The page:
Scotland the Brave

    

Scotland is voting today on whether, after 307 years, to leave the United Kingdom and follow the uncertain path of independence. It seems a good moment to salute Scottish scientists. Three (of many) are shown above:

Mohr’s burette

The burette, an important volumetric tool, was invented by Karl Friedrich Mohr somewhere around the middle of the 19th century. There had been other devices carrying the name “burette,” but they required pouring. Mohr introduced a rubber tube with a clamp that allowed the gradual drop-by-drop flow needed for titration (the clamp was later replaced by a tap). Mohr’s 1855 book on titration, which illustrated the device, helped it to become the key item of analytical equipment it still (in spite of more modern digital devices) is today. Thanks, Karl!

Once again, a Google ngram summarises the history, with the word “burette” rapidly gaining popularity from 1855, but being replaced by the word for the process, which itself faded after 1960 – perhaps because of the growth of other kinds of science.

Emission spectrum scarves

Above is one of the nifty atomic emission spectrum scarves made by Becky Stern. An emission spectrum is the pattern of light colours produced by heated atoms, and the emission spectra of different chemical elements act as a kind of visual “fingerprint.” There’s something wonderfully geeky about putting one on a scarf – and they look great too.

Becky Stern no longer seems to sell these scarves, but has posted patterns for making your own. More pictures here.

Dendrogramma, a strange new genus

A recent paper in PLoS ONE (by Jean Just, Reinhardt Møbjerg Kristensen, and Jørgen Olesen) reports the new species Dendrogramma discoides (marked with asterisks in the image from the paper above) and Dendrogramma enigmatica (unmarked above). These species were found in waters off south-east Australia.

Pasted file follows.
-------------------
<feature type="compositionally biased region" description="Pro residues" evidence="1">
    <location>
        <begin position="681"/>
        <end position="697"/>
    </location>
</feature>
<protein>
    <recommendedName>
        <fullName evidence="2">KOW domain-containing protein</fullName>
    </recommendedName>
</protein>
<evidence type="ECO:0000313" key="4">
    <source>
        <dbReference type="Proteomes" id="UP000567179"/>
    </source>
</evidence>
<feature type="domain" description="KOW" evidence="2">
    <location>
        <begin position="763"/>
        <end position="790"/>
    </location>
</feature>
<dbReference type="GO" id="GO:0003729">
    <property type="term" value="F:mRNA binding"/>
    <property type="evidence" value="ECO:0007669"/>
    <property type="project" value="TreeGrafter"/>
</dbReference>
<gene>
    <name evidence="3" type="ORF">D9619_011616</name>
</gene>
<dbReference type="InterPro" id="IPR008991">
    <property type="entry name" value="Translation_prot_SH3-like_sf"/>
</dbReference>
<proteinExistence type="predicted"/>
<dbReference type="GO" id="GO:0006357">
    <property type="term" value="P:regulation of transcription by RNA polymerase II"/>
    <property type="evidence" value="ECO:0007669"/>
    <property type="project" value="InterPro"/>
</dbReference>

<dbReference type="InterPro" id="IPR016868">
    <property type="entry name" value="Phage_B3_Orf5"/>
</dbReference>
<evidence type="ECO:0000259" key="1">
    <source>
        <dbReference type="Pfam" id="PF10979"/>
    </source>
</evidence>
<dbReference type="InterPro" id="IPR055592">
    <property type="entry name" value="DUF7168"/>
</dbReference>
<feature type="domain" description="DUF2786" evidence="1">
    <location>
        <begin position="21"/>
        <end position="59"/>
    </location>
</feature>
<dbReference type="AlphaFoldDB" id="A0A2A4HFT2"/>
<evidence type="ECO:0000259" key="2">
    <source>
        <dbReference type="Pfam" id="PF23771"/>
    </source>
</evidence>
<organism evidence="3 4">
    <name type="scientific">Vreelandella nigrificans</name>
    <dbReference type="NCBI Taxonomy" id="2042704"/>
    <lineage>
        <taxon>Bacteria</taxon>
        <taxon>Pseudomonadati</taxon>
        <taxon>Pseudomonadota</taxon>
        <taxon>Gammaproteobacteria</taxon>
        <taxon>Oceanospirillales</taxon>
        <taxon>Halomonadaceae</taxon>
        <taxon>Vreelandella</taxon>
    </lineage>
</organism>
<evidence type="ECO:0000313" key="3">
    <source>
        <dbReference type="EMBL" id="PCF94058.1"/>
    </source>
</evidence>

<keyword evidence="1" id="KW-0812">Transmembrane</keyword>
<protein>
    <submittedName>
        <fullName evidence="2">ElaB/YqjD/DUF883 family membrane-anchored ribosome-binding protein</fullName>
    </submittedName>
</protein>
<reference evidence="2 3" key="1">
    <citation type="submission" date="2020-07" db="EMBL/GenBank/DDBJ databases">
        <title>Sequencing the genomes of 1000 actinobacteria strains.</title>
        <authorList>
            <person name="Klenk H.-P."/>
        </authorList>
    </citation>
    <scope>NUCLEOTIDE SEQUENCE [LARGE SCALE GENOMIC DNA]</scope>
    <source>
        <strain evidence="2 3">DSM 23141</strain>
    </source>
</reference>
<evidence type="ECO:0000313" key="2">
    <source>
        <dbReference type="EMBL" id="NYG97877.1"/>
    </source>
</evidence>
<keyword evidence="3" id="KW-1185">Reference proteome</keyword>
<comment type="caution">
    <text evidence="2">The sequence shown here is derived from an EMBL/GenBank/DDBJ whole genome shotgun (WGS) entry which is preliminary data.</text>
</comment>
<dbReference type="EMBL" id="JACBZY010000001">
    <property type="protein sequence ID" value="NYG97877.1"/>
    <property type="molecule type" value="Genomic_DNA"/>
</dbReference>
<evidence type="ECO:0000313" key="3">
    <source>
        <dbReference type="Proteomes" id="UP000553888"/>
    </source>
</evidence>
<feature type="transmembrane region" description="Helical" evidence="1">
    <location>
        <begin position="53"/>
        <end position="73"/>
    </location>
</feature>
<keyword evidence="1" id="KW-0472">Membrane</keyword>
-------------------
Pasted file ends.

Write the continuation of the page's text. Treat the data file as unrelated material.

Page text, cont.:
Specimens from this new genus were collected in 1986, and preserved in formaldehyde. This is a pity, because the organisms have not been found again, and the formaldehyde has destroyed their DNA.

DNA analysis would have been useful to work out in which animal phylum to place Dendrogramma. The usual candidates (left to right above) are Porifera (sponges), Ctenophora (comb jellies), Cnidaria (jellyfish), and the Bilateria – such as Echinodermata (which are bilaterally symmetrical as larvae) or Chordata.

The fascinating Dendrogramma specimens are not bilaterally symmetrical, and are not sponges. They lack specialised features of the Ctenophora and Cnidaria, such as Cnidarian stinging cells. So what are they? It seems likely that either a new phylum has to be defined; or that Dendrogramma must be placed in a restored Coelenterata (a former phylum which once contained the Ctenophora and Cnidaria); or that the boundaries of Ctenophora or Cnidaria need to be extended – but without DNA, the decision is difficult.

Ebola #3

Updating Ebola news, the map above shows the current situation in West Africa. The graph below shows cases to date (with LOESS smoothing).

Below is an estimate of the new cases per day (calculated from the smoothed data). The acceleration of the disease appears to be continuing, which is very disturbing. See the WHO and CDC websites for more information.